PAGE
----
DOC-20190228-WA0000.docx - Week 6 Avoiding Misplaced and...

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Week 6 Avoiding Misplaced and Dangling Modifiers Misplaced Modifiers A misplaced modifier is a word, phrase, or clause that is improperly separated from the word it modifies / describes. Because of the separation, sentences with this error often sound awkward, ridiculous, or confusing. Furthermore, they can be downright illogical. Example The example above suggests that a gold man owns a watch. Misplaced modifiers can usually be corrected by moving the modifier to a more sensible place in the sentence, generally next to the word it modifies. Example Now it is the watch that is gold. There are several kinds of misplaced modifiers: 1. Misplaced adjectives are incorrectly separated from the nouns they modify and almost always distort the intended meaning. Example 1 Correct the error by placing the adjective next to the noun it modifies . Corrected
Example 2 Corrected Sentences like these are common in everyday speech and ordinarily cause their listeners no trouble. However, they are quite imprecise and, therefore, should have NO place in your writing. 2. Placement of adverbs can also change meaning in sentences.For example, the sentences below illustrate how the placement of just can change the sentence's meaning. : :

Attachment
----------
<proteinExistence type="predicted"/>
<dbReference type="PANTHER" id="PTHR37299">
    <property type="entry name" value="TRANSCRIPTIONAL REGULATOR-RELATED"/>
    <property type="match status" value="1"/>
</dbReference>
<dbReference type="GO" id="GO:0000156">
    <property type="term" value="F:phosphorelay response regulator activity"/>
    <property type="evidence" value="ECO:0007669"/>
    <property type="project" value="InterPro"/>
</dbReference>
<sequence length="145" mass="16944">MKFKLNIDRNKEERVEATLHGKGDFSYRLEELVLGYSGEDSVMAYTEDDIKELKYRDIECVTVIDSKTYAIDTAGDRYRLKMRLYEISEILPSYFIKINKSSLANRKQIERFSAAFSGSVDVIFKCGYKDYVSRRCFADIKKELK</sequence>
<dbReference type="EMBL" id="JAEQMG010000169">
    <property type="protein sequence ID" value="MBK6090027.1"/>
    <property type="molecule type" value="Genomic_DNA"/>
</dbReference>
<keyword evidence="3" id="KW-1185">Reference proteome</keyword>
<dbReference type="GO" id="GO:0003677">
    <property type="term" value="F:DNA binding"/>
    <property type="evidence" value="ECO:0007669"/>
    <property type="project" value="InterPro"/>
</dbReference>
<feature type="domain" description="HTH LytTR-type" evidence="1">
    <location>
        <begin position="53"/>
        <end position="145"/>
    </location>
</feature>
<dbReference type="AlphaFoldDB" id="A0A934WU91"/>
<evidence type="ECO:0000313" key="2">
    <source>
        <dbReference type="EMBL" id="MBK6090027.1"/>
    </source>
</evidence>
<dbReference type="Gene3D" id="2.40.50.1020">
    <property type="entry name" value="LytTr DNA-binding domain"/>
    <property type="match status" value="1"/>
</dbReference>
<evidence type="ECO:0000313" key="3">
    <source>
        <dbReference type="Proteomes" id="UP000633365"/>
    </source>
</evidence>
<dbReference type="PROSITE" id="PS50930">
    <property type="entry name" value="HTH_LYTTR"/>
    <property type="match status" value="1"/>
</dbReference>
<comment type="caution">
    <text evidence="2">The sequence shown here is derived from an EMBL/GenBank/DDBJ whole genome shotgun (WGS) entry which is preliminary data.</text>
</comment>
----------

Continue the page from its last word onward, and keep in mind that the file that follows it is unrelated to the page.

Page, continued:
Each of these sentences says something logical but quite different , and its correctness depends upon what the writer has in mind. Often, misplacing an adverb not only alters the intended meaning, but also creates a sentence whose meaning is highly unlikely or completely ridiculous. This sentence, for example, suggests that we brought a lunch slowly: To repair the meaning, move the adverb slowly so that it is near ate. Watch out for adverbs such as only, just, nearly, merely , and almost . They are often misplaced and cause an unintended meaning. This sentence, for example, means that I only contributed the money: Repaired, however, the sentence means that I contributed only $10.00. Like adjectives, adverbs are commonly misplaced in everyday speech, and may not cause listeners difficulty. However, such sentences are quite imprecise and, therefore, should have NO place in your writing. 3. Misplaced phrases may cause a sentence to sound awkward and may create a meaning that does not make sense. The problem sentences below contain misplaced phrases that modify the wrong nouns. To fix the errors and clarify the meaning, put the phrases next to the noun they are supposed to modify.
Example 1 (a buyer with leather seats?) Corrected Example 2 (a corner smoking pipes?) Corrected Example 3 (a house made of barbed wire?) Corrected
4. Misplaced clauses may cause a sentence to sound awkward and may create a meaning that does not make sense.

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